warned incumbent office holders against using state resources or apparatuses for their campaigns or against their opponents.
Yakubu sounded the caution yesterday in Abuja at a lecture: “Political corruption and other emerging issues for the 2019 elections”, organised by the Transition Monitoring Group (TMG) in partnership with Christian Voice to the People (V2P) and Hope Givers Initiative (HOG-I).
He noted that the commission has the power to monitor campaign financing and sources of funds according to the Constitution and the Electoral Act 2010 as amended.
Yakubu, who was represented by a National Commissioner, Prof. Antonia Okoosi-Simbine, noted that the commission, in line with its powers as provided in Section F(15) in the Third Schedule of the Constitution, is well-positioned to, among others, monitor the campaign and finances of political parties for the 2019 general elections.
He added: “Another interesting area of campaign finance spending to watch out for is the use of state administrative resources by incumbents, particularly now that the campaigns have fully kicked off. Section 100 (2) of the EA provides that ‘state apparatus shall not be employed to the advantage or disadvantage of any political party or candidate at any election’.”
TMG Chairperson Dr. Abiola Akiyode-Afolabi, in her remarks, expressed worries over the developments around the 2019 elections, saying experience from the off-cycle elections have shown widespread manifestation of political corruption, possibilities of widespread electoral violence, vote-buying and voters’ inducements.
“The implication or impact of vote-buying on Nigeria’s maturing democracy is well-traversed. There cannot be free or right choices of candidates with such ominous practices in such an environment. Such elections are simply for the highest bidder or the candidate with the deepest pocket without regard to competence or merit. Such electoral system has been observed to be incapable of producing a transparent government,” she said.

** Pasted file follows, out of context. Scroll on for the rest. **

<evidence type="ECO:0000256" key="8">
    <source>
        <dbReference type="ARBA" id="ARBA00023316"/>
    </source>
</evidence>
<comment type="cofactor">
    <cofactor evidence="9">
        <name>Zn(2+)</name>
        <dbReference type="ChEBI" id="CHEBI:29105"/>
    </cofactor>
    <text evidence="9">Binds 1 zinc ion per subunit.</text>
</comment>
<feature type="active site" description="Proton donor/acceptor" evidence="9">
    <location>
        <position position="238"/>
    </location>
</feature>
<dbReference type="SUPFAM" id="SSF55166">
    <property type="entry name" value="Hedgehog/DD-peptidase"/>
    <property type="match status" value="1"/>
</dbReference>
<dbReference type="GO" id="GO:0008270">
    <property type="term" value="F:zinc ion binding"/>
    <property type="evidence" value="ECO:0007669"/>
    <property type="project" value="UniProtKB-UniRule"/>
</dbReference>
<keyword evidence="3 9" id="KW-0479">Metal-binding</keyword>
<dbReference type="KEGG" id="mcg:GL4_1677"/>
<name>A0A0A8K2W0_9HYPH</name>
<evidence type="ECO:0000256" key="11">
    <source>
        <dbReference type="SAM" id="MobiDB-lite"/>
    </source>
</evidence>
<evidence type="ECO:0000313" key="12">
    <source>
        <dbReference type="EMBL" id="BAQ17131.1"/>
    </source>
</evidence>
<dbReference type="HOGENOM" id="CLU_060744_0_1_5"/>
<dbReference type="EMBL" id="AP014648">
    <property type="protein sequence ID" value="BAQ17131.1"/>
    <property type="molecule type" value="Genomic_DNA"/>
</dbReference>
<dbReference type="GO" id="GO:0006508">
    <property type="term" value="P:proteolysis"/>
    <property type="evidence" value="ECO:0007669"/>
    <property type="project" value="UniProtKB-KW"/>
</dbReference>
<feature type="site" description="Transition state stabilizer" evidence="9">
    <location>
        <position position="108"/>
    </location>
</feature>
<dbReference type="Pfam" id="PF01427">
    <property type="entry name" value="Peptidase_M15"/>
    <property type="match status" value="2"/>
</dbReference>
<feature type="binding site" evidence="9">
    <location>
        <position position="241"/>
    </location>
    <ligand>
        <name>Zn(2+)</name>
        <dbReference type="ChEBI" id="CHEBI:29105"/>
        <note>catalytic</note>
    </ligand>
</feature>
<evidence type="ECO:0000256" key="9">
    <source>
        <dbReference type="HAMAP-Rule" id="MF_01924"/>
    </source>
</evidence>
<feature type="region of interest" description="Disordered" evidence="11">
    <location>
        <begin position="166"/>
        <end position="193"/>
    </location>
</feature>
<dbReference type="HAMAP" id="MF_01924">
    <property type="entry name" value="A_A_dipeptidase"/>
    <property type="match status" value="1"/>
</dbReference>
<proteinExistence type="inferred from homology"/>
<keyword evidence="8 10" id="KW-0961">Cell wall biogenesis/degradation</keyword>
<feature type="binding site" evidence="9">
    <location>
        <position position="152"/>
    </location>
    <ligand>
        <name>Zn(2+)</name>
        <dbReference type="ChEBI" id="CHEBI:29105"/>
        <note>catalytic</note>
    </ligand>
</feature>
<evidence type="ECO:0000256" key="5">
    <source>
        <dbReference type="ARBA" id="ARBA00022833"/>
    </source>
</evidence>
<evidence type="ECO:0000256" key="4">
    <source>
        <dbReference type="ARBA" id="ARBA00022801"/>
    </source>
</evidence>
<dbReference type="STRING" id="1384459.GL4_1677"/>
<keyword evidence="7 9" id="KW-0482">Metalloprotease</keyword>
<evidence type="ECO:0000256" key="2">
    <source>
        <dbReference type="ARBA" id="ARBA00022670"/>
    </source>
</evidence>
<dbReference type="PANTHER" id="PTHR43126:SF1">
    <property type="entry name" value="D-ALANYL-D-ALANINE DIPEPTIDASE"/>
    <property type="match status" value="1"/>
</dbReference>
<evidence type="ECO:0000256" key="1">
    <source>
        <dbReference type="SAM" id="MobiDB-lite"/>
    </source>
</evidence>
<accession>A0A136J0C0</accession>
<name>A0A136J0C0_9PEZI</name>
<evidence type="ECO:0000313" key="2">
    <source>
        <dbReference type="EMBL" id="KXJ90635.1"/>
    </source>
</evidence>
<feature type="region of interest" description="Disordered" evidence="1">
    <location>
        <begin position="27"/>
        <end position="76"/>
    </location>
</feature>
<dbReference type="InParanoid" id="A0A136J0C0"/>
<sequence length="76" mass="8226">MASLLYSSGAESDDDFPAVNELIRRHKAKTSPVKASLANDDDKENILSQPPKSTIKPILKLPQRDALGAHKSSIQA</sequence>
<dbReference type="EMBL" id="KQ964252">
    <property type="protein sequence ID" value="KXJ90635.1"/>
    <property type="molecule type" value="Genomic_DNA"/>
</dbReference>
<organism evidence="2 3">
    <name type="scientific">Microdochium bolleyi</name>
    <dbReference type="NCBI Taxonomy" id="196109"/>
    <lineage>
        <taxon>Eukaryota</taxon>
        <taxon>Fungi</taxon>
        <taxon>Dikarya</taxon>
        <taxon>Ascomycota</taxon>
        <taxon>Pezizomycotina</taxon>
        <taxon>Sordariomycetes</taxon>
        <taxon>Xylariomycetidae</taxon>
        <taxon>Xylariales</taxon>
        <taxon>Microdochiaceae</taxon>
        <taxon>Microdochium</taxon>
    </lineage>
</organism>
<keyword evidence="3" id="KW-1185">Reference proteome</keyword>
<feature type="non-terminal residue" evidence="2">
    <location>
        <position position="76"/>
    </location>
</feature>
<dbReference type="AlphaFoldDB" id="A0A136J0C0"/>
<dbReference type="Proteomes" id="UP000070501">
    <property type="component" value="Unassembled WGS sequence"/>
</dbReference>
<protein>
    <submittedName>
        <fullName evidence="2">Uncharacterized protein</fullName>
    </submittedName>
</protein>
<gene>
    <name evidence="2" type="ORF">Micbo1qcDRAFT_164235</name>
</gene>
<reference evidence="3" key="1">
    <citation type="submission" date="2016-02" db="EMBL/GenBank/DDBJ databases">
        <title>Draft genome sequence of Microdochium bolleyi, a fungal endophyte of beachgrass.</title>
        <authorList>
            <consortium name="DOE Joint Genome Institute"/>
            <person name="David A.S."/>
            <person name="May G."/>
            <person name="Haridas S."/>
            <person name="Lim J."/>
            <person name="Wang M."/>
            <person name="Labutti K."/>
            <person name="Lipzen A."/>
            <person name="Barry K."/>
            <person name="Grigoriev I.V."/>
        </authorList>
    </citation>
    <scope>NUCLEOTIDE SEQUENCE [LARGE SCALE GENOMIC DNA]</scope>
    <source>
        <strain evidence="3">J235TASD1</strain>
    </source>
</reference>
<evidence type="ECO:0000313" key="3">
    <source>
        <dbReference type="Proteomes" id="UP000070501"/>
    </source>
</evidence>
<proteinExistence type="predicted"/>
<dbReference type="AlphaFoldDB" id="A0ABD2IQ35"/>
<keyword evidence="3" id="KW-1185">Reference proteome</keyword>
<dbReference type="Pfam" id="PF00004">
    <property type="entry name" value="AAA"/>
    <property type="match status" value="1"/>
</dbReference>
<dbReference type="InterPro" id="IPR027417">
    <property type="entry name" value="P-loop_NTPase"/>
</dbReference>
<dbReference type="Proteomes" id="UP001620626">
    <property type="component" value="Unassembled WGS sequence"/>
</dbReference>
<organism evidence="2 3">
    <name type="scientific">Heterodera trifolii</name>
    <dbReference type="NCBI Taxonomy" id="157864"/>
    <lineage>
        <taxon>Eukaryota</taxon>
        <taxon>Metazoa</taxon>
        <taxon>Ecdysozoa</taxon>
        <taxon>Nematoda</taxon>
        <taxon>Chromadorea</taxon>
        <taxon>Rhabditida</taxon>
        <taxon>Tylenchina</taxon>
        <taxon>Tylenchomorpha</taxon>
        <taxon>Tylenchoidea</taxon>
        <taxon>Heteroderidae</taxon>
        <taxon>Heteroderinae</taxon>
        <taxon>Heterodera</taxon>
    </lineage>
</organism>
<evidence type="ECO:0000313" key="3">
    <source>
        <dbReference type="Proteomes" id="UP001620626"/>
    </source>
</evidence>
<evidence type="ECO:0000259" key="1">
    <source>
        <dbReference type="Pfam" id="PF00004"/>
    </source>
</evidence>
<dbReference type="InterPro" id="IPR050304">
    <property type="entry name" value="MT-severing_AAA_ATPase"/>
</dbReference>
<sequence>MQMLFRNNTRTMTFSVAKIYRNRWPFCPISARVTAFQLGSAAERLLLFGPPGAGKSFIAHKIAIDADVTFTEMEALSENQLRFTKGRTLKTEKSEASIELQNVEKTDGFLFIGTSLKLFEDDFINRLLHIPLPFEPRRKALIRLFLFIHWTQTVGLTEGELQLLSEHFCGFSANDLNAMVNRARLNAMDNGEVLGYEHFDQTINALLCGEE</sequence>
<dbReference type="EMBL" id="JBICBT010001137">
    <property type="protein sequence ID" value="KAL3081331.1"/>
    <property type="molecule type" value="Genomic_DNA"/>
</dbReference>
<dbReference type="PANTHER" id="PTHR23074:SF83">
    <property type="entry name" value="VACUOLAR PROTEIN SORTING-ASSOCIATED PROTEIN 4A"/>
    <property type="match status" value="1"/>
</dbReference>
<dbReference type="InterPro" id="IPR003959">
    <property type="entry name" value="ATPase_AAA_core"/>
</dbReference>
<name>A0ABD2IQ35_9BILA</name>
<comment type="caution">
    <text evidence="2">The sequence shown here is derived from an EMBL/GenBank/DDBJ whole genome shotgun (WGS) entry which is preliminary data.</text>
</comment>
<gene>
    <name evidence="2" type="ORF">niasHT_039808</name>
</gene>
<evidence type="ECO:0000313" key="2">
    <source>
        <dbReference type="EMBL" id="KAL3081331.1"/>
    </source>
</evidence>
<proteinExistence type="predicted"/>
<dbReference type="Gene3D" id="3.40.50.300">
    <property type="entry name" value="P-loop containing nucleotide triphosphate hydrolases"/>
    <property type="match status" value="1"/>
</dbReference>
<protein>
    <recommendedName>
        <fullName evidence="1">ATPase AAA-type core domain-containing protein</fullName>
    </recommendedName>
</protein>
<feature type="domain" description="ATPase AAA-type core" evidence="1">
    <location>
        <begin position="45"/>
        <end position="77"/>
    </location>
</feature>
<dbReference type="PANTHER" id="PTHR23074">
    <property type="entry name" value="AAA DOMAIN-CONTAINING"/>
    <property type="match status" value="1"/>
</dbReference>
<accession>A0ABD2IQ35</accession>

She said the TMG plan to release a report, titled: “‘Market place democracy and Nigeria’s electoral process: An analysis of the dimensions of political corruption and its implications on Nigeria’s democratisation process”, which will bring to fore how these tendencies manifest in the nation’s electoral system by the middle of December.
On her part, the Executive Director, HOG-I Mrs. Onyeka Udegbunam urged politicians and other stakeholders place national unity above personal interest to ensure the success of the 2019 elections.
A security expert and lecturer from University of Ibadan, Prof. Albert Olawale, however, warned that Nigeria’s present structure requires that the country has to be careful going into 2019 elections.
He said Nigeria is presently conflict-genic and that if care is not taken, the 2019 elections might be the trigger.
A Senior Fellow at the Centre for Democracy and Development (CDD), Prof. Jibrin Ibrahim, who spoke on “2019 General Elections and the threat of transactional politics and other related matters”, warned electorates against vote-buying under any disguise, saying this would continue to worsen the situation.
Inspector General of Police (IGP) Ibrahim Idris said the increasing rate of vote-buying, rigging, act of thuggery, flash points of electoral violence, ballot box snatching small arms and light weapons, militant groups as potential threats to the 2019 elections.
Idris, who was represented by the Commissioner of Police, Federal Operatives, Force Headquarters, Keneth Ebrisem, however, assured that to checkmate the activities of thugs, profiling of their leaders, sponsors, sympathisers and their locations is ongoing